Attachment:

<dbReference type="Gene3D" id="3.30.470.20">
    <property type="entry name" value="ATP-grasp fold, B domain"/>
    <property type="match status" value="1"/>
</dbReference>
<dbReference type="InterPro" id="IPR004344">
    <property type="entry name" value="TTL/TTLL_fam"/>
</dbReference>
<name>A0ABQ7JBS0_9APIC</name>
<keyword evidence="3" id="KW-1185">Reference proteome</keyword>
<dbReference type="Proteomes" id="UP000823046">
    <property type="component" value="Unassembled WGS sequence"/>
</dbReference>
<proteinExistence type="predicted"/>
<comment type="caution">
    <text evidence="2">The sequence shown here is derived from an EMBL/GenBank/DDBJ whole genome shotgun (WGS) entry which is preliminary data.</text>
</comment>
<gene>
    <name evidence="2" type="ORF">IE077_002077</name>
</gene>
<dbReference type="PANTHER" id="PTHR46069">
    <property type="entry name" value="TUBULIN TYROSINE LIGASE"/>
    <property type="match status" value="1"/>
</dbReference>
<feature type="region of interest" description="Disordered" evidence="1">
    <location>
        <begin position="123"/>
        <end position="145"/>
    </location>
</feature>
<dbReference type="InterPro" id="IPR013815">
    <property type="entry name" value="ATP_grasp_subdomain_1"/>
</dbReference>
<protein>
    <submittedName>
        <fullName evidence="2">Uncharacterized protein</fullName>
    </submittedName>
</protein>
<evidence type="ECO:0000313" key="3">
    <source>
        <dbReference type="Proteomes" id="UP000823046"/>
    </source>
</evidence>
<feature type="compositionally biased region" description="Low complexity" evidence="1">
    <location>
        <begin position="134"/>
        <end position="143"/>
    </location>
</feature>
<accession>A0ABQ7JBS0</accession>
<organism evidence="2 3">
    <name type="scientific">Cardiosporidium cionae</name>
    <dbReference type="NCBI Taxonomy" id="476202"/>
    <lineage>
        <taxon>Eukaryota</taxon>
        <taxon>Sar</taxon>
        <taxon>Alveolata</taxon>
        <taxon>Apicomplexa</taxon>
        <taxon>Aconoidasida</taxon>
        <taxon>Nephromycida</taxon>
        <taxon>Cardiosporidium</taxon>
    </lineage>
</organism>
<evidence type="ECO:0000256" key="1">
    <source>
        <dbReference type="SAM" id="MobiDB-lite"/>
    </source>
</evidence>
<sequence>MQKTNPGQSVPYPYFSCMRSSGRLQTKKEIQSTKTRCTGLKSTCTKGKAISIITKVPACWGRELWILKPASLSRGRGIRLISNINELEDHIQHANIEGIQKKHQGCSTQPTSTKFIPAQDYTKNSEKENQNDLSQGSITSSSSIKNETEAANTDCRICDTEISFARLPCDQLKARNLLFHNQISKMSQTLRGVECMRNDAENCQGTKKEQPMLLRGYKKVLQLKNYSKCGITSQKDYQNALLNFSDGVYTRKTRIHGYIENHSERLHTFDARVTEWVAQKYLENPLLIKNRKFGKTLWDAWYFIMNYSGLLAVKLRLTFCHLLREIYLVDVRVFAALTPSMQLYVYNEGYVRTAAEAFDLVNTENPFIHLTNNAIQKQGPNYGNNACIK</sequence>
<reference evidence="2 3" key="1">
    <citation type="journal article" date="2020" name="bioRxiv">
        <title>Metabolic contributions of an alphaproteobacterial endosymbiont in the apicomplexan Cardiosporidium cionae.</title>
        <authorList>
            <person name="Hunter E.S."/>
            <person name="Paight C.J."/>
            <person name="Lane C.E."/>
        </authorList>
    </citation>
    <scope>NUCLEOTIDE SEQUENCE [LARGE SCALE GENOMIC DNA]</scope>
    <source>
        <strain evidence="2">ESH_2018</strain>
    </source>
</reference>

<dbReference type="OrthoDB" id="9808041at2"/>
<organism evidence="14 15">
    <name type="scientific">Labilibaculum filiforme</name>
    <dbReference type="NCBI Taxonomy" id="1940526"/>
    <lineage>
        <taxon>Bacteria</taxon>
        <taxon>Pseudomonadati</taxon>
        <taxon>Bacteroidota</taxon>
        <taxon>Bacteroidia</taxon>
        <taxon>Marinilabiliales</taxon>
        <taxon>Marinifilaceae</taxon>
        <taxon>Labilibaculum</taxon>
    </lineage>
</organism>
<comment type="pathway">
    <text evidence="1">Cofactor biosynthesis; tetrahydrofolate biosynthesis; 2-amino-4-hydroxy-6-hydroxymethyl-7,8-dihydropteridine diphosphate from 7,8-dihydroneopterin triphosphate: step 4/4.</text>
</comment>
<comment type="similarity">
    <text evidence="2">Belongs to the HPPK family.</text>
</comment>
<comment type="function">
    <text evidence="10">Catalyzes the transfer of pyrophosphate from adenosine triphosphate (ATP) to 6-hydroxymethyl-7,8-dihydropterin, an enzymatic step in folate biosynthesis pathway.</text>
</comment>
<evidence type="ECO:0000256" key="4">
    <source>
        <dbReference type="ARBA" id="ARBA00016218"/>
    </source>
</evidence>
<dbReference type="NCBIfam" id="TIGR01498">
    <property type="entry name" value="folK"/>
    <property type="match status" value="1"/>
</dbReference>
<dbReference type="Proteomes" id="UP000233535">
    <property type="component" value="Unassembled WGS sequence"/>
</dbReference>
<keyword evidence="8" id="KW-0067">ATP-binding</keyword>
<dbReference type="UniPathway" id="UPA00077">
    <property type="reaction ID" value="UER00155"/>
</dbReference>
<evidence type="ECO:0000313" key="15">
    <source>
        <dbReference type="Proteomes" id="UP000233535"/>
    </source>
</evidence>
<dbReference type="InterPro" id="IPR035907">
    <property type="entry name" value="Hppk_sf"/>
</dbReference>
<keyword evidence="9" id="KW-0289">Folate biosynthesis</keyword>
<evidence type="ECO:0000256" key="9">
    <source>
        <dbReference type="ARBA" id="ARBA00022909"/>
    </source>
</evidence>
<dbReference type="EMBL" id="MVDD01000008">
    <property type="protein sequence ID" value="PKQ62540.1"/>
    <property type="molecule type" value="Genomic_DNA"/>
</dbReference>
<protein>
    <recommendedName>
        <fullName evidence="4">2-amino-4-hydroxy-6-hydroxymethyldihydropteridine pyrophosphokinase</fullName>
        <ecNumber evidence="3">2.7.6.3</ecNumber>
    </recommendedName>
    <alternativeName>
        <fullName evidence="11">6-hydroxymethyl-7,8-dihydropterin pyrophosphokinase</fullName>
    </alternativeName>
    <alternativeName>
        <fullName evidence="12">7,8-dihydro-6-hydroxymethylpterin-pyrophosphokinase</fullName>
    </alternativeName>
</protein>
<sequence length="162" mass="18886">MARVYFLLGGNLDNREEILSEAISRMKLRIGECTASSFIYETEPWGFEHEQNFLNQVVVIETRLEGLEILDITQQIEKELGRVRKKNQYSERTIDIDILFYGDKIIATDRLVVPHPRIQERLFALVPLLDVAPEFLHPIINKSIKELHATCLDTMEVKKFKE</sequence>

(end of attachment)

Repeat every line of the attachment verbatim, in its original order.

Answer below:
<dbReference type="Gene3D" id="3.30.470.20">
    <property type="entry name" value="ATP-grasp fold, B domain"/>
    <property type="match status" value="1"/>
</dbReference>
<dbReference type="InterPro" id="IPR004344">
    <property type="entry name" value="TTL/TTLL_fam"/>
</dbReference>
<name>A0ABQ7JBS0_9APIC</name>
<keyword evidence="3" id="KW-1185">Reference proteome</keyword>
<dbReference type="Proteomes" id="UP000823046">
    <property type="component" value="Unassembled WGS sequence"/>
</dbReference>
<proteinExistence type="predicted"/>
<comment type="caution">
    <text evidence="2">The sequence shown here is derived from an EMBL/GenBank/DDBJ whole genome shotgun (WGS) entry which is preliminary data.</text>
</comment>
<gene>
    <name evidence="2" type="ORF">IE077_002077</name>
</gene>
<dbReference type="PANTHER" id="PTHR46069">
    <property type="entry name" value="TUBULIN TYROSINE LIGASE"/>
    <property type="match status" value="1"/>
</dbReference>
<feature type="region of interest" description="Disordered" evidence="1">
    <location>
        <begin position="123"/>
        <end position="145"/>
    </location>
</feature>
<dbReference type="InterPro" id="IPR013815">
    <property type="entry name" value="ATP_grasp_subdomain_1"/>
</dbReference>
<protein>
    <submittedName>
        <fullName evidence="2">Uncharacterized protein</fullName>
    </submittedName>
</protein>
<evidence type="ECO:0000313" key="3">
    <source>
        <dbReference type="Proteomes" id="UP000823046"/>
    </source>
</evidence>
<feature type="compositionally biased region" description="Low complexity" evidence="1">
    <location>
        <begin position="134"/>
        <end position="143"/>
    </location>
</feature>
<accession>A0ABQ7JBS0</accession>
<organism evidence="2 3">
    <name type="scientific">Cardiosporidium cionae</name>
    <dbReference type="NCBI Taxonomy" id="476202"/>
    <lineage>
        <taxon>Eukaryota</taxon>
        <taxon>Sar</taxon>
        <taxon>Alveolata</taxon>
        <taxon>Apicomplexa</taxon>
        <taxon>Aconoidasida</taxon>
        <taxon>Nephromycida</taxon>
        <taxon>Cardiosporidium</taxon>
    </lineage>
</organism>
<evidence type="ECO:0000256" key="1">
    <source>
        <dbReference type="SAM" id="MobiDB-lite"/>
    </source>
</evidence>
<sequence>MQKTNPGQSVPYPYFSCMRSSGRLQTKKEIQSTKTRCTGLKSTCTKGKAISIITKVPACWGRELWILKPASLSRGRGIRLISNINELEDHIQHANIEGIQKKHQGCSTQPTSTKFIPAQDYTKNSEKENQNDLSQGSITSSSSIKNETEAANTDCRICDTEISFARLPCDQLKARNLLFHNQISKMSQTLRGVECMRNDAENCQGTKKEQPMLLRGYKKVLQLKNYSKCGITSQKDYQNALLNFSDGVYTRKTRIHGYIENHSERLHTFDARVTEWVAQKYLENPLLIKNRKFGKTLWDAWYFIMNYSGLLAVKLRLTFCHLLREIYLVDVRVFAALTPSMQLYVYNEGYVRTAAEAFDLVNTENPFIHLTNNAIQKQGPNYGNNACIK</sequence>
<reference evidence="2 3" key="1">
    <citation type="journal article" date="2020" name="bioRxiv">
        <title>Metabolic contributions of an alphaproteobacterial endosymbiont in the apicomplexan Cardiosporidium cionae.</title>
        <authorList>
            <person name="Hunter E.S."/>
            <person name="Paight C.J."/>
            <person name="Lane C.E."/>
        </authorList>
    </citation>
    <scope>NUCLEOTIDE SEQUENCE [LARGE SCALE GENOMIC DNA]</scope>
    <source>
        <strain evidence="2">ESH_2018</strain>
    </source>
</reference>

<dbReference type="OrthoDB" id="9808041at2"/>
<organism evidence="14 15">
    <name type="scientific">Labilibaculum filiforme</name>
    <dbReference type="NCBI Taxonomy" id="1940526"/>
    <lineage>
        <taxon>Bacteria</taxon>
        <taxon>Pseudomonadati</taxon>
        <taxon>Bacteroidota</taxon>
        <taxon>Bacteroidia</taxon>
        <taxon>Marinilabiliales</taxon>
        <taxon>Marinifilaceae</taxon>
        <taxon>Labilibaculum</taxon>
    </lineage>
</organism>
<comment type="pathway">
    <text evidence="1">Cofactor biosynthesis; tetrahydrofolate biosynthesis; 2-amino-4-hydroxy-6-hydroxymethyl-7,8-dihydropteridine diphosphate from 7,8-dihydroneopterin triphosphate: step 4/4.</text>
</comment>
<comment type="similarity">
    <text evidence="2">Belongs to the HPPK family.</text>
</comment>
<comment type="function">
    <text evidence="10">Catalyzes the transfer of pyrophosphate from adenosine triphosphate (ATP) to 6-hydroxymethyl-7,8-dihydropterin, an enzymatic step in folate biosynthesis pathway.</text>
</comment>
<evidence type="ECO:0000256" key="4">
    <source>
        <dbReference type="ARBA" id="ARBA00016218"/>
    </source>
</evidence>
<dbReference type="NCBIfam" id="TIGR01498">
    <property type="entry name" value="folK"/>
    <property type="match status" value="1"/>
</dbReference>
<dbReference type="Proteomes" id="UP000233535">
    <property type="component" value="Unassembled WGS sequence"/>
</dbReference>
<keyword evidence="8" id="KW-0067">ATP-binding</keyword>
<dbReference type="UniPathway" id="UPA00077">
    <property type="reaction ID" value="UER00155"/>
</dbReference>
<evidence type="ECO:0000313" key="15">
    <source>
        <dbReference type="Proteomes" id="UP000233535"/>
    </source>
</evidence>
<dbReference type="InterPro" id="IPR035907">
    <property type="entry name" value="Hppk_sf"/>
</dbReference>
<keyword evidence="9" id="KW-0289">Folate biosynthesis</keyword>
<evidence type="ECO:0000256" key="9">
    <source>
        <dbReference type="ARBA" id="ARBA00022909"/>
    </source>
</evidence>
<dbReference type="EMBL" id="MVDD01000008">
    <property type="protein sequence ID" value="PKQ62540.1"/>
    <property type="molecule type" value="Genomic_DNA"/>
</dbReference>
<protein>
    <recommendedName>
        <fullName evidence="4">2-amino-4-hydroxy-6-hydroxymethyldihydropteridine pyrophosphokinase</fullName>
        <ecNumber evidence="3">2.7.6.3</ecNumber>
    </recommendedName>
    <alternativeName>
        <fullName evidence="11">6-hydroxymethyl-7,8-dihydropterin pyrophosphokinase</fullName>
    </alternativeName>
    <alternativeName>
        <fullName evidence="12">7,8-dihydro-6-hydroxymethylpterin-pyrophosphokinase</fullName>
    </alternativeName>
</protein>
<sequence length="162" mass="18886">MARVYFLLGGNLDNREEILSEAISRMKLRIGECTASSFIYETEPWGFEHEQNFLNQVVVIETRLEGLEILDITQQIEKELGRVRKKNQYSERTIDIDILFYGDKIIATDRLVVPHPRIQERLFALVPLLDVAPEFLHPIINKSIKELHATCLDTMEVKKFKE</sequence>